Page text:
Stop — just stop. I know what you are going to say. "Fahey, you already reviewed Pop-Tarts. You even suggested a new slogan for Kellogg's — I believe it was 'Pop-Tarts: F*** Breakfast.'" That's true, but these are not Pop-Tarts. These are new Pop-Tarts Gone Nutty Exclamation Point, and they are beautiful monsters for your mouth.
I wasn't looking for snacks — that's often the best time to find them. I was scouring local Targets for a pair of newly-released Transformers toys (Springer and Blitzwing, if you must know), and as I was leaving my fifth location with no new toys in my hands, I went seeking solace where I'd found it many times before — the snack aisle.
I should really say "snack aisles", as Target stores are a wonderland of treats that rivals the Candy Mountain Cave. There is an aisle for candy, an aisle for salty snacks, an aisle for seasonal candy and end caps filled with fresh new items the Wal-Mart folks are too lazy to put on the shelves and K-Mart won't see for another decade. Items like Pop-Tarts Gone Nutty Exclamation Point.
I find traditional Pop-Tarts enjoyable enough, but they are not a go-to snack for me, mainly due to the calories. I count them, you see, and 400 calories for a single dog food-preserving packet of two tarts is too big a bite out of my budget. If they made singles then sure, I'd eat them all day long, possibly even two-at-a-time. It's about calorie economy.
Still, as a snack scientist I couldn't very well resist two new flavors in bright orange packaging — my snackologist card would be revoked. My wife would leave me. My children would grow up in shame. The snackology community would break my windows with fudge bricks — well, they'd splatter my windows. It's very hot in Atlanta.
Fearing repercussions, I had no choice but to loosen my belt and take my peanut buttery penance like a man (who had been looking for children's toys for himself not five minutes prior. Really not sure whose side this inner voice is supposed to be on).
From the moment the Peanut Butter Pop-Tart slips free its shiny foil bonds, it's readily evident this is no normal breakfast treat. The dough is lighter and coated with a glimmering diamond-dusting of sugar. Care must be taken with the tart, for this is not the cardboard-tough traditional composition, but something lighter and softer.
See the front of the box? There in the bottom left corner? That's a fresh-baked peanut butter cookie, and for once the outside of the box correctly identifies the taste and texture of the item within. Biting into one of these is exactly the same as biting into a peanut butter cookie straight from the oven, only without all the screaming and blistered lips. The cream between the soft cookie shell acts and tastes like molten peanut butter cookie dough. The overall effect is glorious. They need no toasting.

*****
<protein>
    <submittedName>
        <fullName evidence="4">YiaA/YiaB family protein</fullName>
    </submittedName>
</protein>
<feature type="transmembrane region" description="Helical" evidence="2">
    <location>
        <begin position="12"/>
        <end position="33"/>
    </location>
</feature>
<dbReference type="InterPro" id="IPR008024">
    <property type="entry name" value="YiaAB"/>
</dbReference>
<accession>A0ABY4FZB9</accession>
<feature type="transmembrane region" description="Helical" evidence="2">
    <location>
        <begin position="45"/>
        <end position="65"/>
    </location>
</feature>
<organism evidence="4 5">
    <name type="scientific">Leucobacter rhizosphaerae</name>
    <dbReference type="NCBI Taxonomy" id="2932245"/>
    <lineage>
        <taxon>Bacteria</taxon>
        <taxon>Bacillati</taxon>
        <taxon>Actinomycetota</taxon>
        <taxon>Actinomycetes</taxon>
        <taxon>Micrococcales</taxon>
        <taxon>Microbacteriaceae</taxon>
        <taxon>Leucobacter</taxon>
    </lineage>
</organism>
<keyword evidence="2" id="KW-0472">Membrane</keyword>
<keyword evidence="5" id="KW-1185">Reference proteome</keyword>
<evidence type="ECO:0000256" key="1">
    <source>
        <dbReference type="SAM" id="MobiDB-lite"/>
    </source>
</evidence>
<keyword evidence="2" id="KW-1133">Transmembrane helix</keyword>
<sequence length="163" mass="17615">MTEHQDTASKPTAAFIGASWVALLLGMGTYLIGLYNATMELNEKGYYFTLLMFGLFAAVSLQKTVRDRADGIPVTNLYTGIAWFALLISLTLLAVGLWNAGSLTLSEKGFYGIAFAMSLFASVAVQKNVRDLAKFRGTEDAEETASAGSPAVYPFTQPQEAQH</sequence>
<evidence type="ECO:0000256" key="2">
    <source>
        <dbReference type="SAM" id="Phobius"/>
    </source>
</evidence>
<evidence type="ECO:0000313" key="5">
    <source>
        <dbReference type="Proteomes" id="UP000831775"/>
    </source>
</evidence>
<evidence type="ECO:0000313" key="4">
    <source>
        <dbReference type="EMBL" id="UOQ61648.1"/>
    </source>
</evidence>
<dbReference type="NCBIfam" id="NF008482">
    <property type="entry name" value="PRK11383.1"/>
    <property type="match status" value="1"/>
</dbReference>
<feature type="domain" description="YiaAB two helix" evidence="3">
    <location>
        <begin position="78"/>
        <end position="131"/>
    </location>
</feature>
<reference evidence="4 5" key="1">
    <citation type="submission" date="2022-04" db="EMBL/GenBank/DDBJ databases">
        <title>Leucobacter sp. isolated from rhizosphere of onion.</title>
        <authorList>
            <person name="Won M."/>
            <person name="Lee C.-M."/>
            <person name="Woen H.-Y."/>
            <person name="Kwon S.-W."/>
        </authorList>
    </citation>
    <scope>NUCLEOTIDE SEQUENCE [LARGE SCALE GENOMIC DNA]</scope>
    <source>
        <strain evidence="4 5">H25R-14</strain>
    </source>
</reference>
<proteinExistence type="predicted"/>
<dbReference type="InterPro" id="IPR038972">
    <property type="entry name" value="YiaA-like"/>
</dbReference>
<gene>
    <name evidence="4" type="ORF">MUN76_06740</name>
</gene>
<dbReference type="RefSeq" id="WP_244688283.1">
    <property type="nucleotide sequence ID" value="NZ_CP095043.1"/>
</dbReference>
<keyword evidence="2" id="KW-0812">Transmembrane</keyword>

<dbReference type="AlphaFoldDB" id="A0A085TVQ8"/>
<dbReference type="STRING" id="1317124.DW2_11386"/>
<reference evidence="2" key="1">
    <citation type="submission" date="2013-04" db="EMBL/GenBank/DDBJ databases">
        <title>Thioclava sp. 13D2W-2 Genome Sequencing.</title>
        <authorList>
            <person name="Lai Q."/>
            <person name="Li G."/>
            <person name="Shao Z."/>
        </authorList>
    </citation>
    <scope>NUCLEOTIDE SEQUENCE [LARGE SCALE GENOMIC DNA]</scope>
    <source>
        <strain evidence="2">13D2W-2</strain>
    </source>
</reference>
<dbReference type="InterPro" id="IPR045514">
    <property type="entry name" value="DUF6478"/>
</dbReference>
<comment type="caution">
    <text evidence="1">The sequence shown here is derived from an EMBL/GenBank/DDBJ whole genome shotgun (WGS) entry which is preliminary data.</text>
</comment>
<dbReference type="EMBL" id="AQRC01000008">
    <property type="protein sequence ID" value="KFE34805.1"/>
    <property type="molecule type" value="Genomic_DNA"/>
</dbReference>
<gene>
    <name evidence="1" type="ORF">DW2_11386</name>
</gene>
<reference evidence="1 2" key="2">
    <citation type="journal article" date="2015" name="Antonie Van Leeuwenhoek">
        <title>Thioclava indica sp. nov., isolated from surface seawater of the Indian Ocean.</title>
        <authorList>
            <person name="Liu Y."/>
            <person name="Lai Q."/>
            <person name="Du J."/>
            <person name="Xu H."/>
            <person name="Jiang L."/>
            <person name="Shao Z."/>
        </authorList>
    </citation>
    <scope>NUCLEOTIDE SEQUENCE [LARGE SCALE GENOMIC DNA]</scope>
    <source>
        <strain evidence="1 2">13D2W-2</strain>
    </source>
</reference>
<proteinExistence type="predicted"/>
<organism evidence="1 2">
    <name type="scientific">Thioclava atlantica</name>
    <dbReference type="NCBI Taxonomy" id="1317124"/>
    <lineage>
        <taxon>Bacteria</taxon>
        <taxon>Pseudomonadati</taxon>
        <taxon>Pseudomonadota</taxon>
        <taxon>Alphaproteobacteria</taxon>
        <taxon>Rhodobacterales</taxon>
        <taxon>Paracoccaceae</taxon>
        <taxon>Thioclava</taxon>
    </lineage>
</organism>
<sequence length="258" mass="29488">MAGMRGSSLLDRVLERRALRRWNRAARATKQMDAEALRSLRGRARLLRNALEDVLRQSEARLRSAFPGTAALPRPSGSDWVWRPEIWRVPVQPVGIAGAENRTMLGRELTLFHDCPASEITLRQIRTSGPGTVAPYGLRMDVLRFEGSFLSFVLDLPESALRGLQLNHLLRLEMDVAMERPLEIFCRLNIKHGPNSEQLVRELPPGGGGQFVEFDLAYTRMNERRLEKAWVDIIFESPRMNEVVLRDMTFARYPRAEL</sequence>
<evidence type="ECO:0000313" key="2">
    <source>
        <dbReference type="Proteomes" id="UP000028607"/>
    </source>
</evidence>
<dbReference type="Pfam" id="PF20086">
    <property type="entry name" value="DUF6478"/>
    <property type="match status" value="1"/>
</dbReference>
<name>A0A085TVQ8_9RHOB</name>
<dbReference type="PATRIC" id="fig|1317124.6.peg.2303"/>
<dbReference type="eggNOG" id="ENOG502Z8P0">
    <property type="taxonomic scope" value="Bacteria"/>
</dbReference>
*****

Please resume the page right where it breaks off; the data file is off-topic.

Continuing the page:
Were all Pop-Tarts once this soft? Are these firm-yet-giving pillows of peanut butter perfection only yielding to my teeth so easily out of inexperience? I almost feel ashamed of taking advantage — almost.
As with fresh-baked peanut butter cookies, the sublime subtly of the Peanut Butter pop-Tart loses something when betrayed by chocolate. To mean, peanut butter cookies with chocolate frosting or chips always felt like a slight to the core ingredient — a cowardly act by those with no faith in the core flavor.
Now that is not to say that peanut butter and chocolate are not pleasing bedfellows. Time and time again the pair has proven their coupling a righteous event. I'm particularly fond of chocolate cookies with peanut butter chips, for example. I simply feel that when chocolate is added to a peanut butter snack, it is no longer a peanut butter snack — it's a chocolate peanut butter snack, a disparate entity that should exist outside of the proud Gone Nutty Exclamation Point packaging.
Just look at the crust.
The glittering sugar plains of the straight Peanut Butter variety are gone, left desolate and bare by the cocoa invasion. The crust is firmer, more akin to standard chocolate Pop-Tart than fresh cookie. And that frosting? Its hard edge stabs at its own peanut butter heart.
It's still delicious, but I much prefer the plain peanut butter variety. It's more honest and giving.
I've yet to find Springer or Blitzwing, though in a way I have. I went out seeking the satisfaction of procuring something new and enjoyable, and that's exactly what I wound up doing. Peanut Butter Pop-Tarts are a fine substitute for a robot that turns into a helicopter and a dune buggy, while Chocolate Frosted Peanut Butter Pop-Tarts are the robot that turns into a jet and tank that I picked up just to complete the set.
Snacktaku is Kotaku's take on the wild and wonderful world of eating things, but not eating meals. Eating meals is for those with too much time on their hands. Past critiques can be found at the Snacktaku review archive.